[vc_row][vc_column][vc_column_text margin_bottom=”10″]This positive running story is about Seattle runner Jenna Powers. We were fortunate to be able to spend a week with Jenna at our July women’s running camp, and was just super impressed with her attitude towards running, her drive for all things in life, how organized she is, and her humble heart. Jenna has become one of Amazon’s youngest directors, travels 100K + miles a year, and runs 2k+ miles. We had the opportunity to catch up with Jenna post camp, and here is the result of that interview.
Can you share a quick run down on your running history to this point?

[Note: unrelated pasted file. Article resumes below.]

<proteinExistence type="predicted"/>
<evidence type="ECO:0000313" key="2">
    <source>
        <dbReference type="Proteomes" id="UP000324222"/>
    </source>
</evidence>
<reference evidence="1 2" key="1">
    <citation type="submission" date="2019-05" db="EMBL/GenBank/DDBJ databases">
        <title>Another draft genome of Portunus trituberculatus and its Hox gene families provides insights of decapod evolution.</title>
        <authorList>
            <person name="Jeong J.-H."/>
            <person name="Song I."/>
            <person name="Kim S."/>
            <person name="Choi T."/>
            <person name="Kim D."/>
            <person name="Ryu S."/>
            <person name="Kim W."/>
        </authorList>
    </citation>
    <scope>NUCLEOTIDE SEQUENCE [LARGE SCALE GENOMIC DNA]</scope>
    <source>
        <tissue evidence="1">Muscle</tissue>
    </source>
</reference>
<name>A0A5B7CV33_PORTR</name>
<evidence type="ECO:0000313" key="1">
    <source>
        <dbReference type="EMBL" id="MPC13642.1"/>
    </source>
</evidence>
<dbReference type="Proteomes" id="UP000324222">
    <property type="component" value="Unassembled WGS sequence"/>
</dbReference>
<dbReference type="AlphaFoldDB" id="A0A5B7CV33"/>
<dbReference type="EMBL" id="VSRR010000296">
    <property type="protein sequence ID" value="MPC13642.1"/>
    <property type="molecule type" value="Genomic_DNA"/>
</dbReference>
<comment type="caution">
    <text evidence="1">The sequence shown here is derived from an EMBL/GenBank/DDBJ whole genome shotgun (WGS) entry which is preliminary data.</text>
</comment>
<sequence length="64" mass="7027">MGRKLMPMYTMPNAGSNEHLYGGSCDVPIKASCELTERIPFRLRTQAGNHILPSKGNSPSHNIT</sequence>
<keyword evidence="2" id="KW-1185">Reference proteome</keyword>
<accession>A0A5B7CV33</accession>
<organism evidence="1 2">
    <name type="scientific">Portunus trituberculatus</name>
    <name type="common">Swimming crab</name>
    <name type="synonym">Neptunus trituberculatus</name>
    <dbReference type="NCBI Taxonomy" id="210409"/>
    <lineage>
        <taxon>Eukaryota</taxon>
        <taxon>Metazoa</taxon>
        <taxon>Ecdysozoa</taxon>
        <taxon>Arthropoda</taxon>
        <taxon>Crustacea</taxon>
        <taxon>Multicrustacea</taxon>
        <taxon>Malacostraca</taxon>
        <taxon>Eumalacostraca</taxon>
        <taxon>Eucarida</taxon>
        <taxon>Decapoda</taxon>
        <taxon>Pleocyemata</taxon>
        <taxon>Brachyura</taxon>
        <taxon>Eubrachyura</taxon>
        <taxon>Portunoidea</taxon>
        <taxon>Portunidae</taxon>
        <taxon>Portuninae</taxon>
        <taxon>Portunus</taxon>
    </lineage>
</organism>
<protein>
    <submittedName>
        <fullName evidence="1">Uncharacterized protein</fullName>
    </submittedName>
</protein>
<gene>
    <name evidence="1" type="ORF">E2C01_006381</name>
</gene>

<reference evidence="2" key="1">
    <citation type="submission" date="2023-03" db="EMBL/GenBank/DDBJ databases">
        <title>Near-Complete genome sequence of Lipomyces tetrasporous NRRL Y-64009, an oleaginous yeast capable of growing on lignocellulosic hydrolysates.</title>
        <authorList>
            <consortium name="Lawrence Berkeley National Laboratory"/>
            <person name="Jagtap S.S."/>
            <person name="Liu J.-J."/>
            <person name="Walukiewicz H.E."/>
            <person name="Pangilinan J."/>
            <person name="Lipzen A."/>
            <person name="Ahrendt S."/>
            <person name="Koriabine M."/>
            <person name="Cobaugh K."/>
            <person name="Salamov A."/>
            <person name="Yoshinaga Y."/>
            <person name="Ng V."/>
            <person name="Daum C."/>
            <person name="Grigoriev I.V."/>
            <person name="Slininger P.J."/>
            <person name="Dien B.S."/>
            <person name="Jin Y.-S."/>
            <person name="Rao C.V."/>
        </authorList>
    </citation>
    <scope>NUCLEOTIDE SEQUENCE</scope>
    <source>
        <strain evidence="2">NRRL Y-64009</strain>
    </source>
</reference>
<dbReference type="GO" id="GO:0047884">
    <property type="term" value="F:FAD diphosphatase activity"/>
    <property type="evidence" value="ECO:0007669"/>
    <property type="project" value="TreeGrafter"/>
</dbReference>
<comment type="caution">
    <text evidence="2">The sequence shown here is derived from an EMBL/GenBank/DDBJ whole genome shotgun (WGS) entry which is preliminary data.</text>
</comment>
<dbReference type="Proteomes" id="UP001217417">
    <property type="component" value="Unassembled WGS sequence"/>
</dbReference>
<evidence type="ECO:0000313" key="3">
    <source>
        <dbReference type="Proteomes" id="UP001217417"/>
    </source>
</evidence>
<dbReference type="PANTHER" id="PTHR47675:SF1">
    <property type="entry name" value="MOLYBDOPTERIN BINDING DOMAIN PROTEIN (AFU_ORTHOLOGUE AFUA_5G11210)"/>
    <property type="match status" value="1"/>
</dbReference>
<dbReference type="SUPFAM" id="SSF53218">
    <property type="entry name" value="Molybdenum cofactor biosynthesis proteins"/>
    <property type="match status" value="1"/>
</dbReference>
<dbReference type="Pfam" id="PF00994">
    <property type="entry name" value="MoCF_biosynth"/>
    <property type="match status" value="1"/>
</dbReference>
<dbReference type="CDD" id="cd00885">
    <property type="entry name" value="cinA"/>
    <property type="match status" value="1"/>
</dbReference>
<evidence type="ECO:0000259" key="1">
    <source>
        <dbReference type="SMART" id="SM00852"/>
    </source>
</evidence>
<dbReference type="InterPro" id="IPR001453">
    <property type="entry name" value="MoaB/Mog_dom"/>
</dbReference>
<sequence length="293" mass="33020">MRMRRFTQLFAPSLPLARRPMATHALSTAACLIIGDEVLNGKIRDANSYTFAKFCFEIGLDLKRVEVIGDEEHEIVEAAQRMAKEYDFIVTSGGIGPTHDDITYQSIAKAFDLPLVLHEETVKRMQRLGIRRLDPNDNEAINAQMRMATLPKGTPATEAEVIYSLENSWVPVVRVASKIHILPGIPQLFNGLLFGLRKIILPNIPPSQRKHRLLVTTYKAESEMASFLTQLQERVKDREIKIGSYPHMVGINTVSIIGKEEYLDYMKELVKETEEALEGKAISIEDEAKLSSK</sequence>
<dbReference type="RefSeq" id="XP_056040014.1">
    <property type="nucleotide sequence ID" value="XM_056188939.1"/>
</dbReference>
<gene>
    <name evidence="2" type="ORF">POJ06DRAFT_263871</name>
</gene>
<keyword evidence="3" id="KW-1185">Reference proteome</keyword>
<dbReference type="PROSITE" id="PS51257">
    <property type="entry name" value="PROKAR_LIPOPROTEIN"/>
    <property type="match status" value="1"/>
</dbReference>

I didn’t start running until my 30s. I had just gone through a divorce, and running 5ks on Saturday mornings gave me the excuse to stay home on Friday nights (I would tell my friends I couldn’t meet them out because I had a race in the morning), and Saturday nights (I couldn’t go out because I had just raced that morning). These 5ks were the only running I would do all week, with the exception of running one or two half marathons a year, for which I would up my running to two days per week. I didn’t start running “regularly” until 2012, when I bought my first half marathon training plan online and began running 4 days per week. I was sore for the first month of the plan! And then, in 2014, I trained for and ran my first marathon, and have never looked back. In the last 3.5 years, I’ve run 23 marathons and 7 ultras, up to 100 miles.